Invisible to Who?
Nightingale has been around since 1995 making Gothic/AOR/prog-rock for the masses. Starting out as the one man Dan Swano genius, crafting a Sisters of Mercy tribute of sorts with their first album, "The Breathing Shadow." Since then Dan has teamed up with his brother Dag on second guitar and keyboards, Tom Bjorn on bass and back-up vocals, and Erik Oskarsson on drums. From "The Closing Chronicles," their second album, Nightingale has been evolving into a band playing a style of through-back 80s hard rock/heavy metal.
On this album, Nightingale has expanded their hard rock vibe to include a little bit of everything they've done in the past. "Invisible" showcases their playing styles with strong, catchy riffs, heavy bass, pounding drums, and soaring vocals that will encompass you in these giant hooks for choruses. Songs like Still Alive or To The End sound like they could have been on an early White Snake or Deep Purple record. The keyboards played on this album also have the old through-back vibe to the 70s/80s with the Hammond organs played on songs like A Raincheck On My Demise.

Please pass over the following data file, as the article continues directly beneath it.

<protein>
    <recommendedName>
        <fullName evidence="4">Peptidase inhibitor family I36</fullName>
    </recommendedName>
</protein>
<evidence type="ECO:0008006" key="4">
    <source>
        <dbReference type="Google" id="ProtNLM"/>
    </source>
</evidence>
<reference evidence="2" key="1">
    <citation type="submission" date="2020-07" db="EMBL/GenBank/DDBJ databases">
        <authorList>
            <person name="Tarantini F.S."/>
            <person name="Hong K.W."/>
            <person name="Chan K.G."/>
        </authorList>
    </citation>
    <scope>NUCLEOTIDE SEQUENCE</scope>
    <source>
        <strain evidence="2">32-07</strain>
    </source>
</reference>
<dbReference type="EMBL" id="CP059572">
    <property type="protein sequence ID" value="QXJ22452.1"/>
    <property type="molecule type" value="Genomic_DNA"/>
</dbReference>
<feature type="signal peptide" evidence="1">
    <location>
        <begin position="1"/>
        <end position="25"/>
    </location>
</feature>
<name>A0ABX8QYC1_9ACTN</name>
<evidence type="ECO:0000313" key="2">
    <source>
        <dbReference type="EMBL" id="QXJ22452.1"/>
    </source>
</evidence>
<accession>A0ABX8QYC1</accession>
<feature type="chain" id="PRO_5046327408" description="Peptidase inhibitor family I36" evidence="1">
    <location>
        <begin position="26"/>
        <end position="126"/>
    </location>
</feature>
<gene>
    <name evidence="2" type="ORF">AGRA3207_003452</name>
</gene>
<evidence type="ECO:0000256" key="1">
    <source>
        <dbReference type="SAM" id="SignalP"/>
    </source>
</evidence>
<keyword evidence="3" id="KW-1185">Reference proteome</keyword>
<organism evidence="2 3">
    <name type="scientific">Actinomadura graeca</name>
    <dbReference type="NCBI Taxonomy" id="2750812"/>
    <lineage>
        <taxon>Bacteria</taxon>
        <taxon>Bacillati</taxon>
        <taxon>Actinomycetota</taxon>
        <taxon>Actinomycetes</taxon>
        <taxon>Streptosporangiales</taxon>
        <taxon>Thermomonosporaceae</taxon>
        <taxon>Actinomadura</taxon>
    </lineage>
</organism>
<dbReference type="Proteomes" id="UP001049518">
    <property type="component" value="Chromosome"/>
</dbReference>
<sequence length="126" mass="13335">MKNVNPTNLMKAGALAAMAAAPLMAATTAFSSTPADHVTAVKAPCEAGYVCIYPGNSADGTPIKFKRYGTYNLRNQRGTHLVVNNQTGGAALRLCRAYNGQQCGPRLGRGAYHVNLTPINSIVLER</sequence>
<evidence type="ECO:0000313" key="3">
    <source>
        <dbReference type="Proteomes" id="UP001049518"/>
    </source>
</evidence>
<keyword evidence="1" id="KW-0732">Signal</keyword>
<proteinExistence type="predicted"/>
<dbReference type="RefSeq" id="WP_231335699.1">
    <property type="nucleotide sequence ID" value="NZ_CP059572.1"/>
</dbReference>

But this album is not all hard rock good time riffs, this album also has it's fair share of mellow songs or ballads. Whether it's the blues-esque To The End or the power ballad The Wake, you get a sense of personality in Nightingale's songs. What personality means in this case is the ability to create an emotion within the listener, either through the uplifting Atlantis Rising, the sobering Misery, or the sombre Staligrad. Nothing on this album could be described as a downer type of song, as most of them can just as easily get your fist pumping or singing along with the words to get you in a good mood.
Overall Score: 8.5
Highlights: Invisible, Atlantis Rising, To The End, The Wake, One of The Lonely Ones, Stalingrad